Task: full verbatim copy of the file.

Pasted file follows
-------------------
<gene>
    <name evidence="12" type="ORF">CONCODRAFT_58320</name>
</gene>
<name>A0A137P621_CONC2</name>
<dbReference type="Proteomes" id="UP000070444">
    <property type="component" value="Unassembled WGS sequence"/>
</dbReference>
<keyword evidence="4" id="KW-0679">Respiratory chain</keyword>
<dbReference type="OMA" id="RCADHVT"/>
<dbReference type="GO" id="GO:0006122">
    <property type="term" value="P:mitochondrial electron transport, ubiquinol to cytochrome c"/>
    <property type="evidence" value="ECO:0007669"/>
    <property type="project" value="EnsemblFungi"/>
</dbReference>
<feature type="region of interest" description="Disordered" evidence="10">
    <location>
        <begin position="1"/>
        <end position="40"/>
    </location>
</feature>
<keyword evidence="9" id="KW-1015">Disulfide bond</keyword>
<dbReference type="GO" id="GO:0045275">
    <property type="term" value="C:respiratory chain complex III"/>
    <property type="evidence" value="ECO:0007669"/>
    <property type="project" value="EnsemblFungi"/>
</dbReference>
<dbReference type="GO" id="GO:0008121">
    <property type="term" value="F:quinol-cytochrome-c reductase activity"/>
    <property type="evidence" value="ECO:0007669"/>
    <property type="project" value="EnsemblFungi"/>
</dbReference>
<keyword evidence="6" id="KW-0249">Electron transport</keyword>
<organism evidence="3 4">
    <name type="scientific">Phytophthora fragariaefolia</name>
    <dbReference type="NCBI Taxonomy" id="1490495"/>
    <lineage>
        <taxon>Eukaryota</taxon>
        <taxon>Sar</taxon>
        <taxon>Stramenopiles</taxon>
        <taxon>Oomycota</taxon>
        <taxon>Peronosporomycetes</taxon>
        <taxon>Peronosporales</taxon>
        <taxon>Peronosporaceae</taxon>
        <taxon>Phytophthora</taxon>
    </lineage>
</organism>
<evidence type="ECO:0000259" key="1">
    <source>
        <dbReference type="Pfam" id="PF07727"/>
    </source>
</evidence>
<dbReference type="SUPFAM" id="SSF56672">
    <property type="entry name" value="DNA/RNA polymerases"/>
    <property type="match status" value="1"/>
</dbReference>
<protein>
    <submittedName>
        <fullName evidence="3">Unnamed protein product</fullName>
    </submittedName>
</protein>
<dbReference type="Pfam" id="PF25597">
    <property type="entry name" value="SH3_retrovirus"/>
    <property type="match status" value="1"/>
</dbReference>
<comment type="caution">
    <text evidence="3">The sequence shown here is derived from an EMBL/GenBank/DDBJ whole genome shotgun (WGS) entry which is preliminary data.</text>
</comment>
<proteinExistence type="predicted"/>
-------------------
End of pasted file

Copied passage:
<gene>
    <name evidence="12" type="ORF">CONCODRAFT_58320</name>
</gene>
<name>A0A137P621_CONC2</name>
<dbReference type="Proteomes" id="UP000070444">
    <property type="component" value="Unassembled WGS sequence"/>
</dbReference>
<keyword evidence="4" id="KW-0679">Respiratory chain</keyword>
<dbReference type="OMA" id="RCADHVT"/>
<dbReference type="GO" id="GO:0006122">
    <property type="term" value="P:mitochondrial electron transport, ubiquinol to cytochrome c"/>
    <property type="evidence" value="ECO:0007669"/>
    <property type="project" value="EnsemblFungi"/>
</dbReference>
<feature type="region of interest" description="Disordered" evidence="10">
    <location>
        <begin position="1"/>
        <end position="40"/>
    </location>
</feature>
<keyword evidence="9" id="KW-1015">Disulfide bond</keyword>
<dbReference type="GO" id="GO:0045275">
    <property type="term" value="C:respiratory chain complex III"/>
    <property type="evidence" value="ECO:0007669"/>
    <property type="project" value="EnsemblFungi"/>
</dbReference>
<dbReference type="GO" id="GO:0008121">
    <property type="term" value="F:quinol-cytochrome-c reductase activity"/>
    <property type="evidence" value="ECO:0007669"/>
    <property type="project" value="EnsemblFungi"/>
</dbReference>
<keyword evidence="6" id="KW-0249">Electron transport</keyword>
<organism evidence="3 4">
    <name type="scientific">Phytophthora fragariaefolia</name>
    <dbReference type="NCBI Taxonomy" id="1490495"/>
    <lineage>
        <taxon>Eukaryota</taxon>
        <taxon>Sar</taxon>
        <taxon>Stramenopiles</taxon>
        <taxon>Oomycota</taxon>
        <taxon>Peronosporomycetes</taxon>
        <taxon>Peronosporales</taxon>
        <taxon>Peronosporaceae</taxon>
        <taxon>Phytophthora</taxon>
    </lineage>
</organism>
<evidence type="ECO:0000259" key="1">
    <source>
        <dbReference type="Pfam" id="PF07727"/>
    </source>
</evidence>
<dbReference type="SUPFAM" id="SSF56672">
    <property type="entry name" value="DNA/RNA polymerases"/>
    <property type="match status" value="1"/>
</dbReference>
<protein>
    <submittedName>
        <fullName evidence="3">Unnamed protein product</fullName>
    </submittedName>
</protein>
<dbReference type="Pfam" id="PF25597">
    <property type="entry name" value="SH3_retrovirus"/>
    <property type="match status" value="1"/>
</dbReference>
<comment type="caution">
    <text evidence="3">The sequence shown here is derived from an EMBL/GenBank/DDBJ whole genome shotgun (WGS) entry which is preliminary data.</text>
</comment>
<proteinExistence type="predicted"/>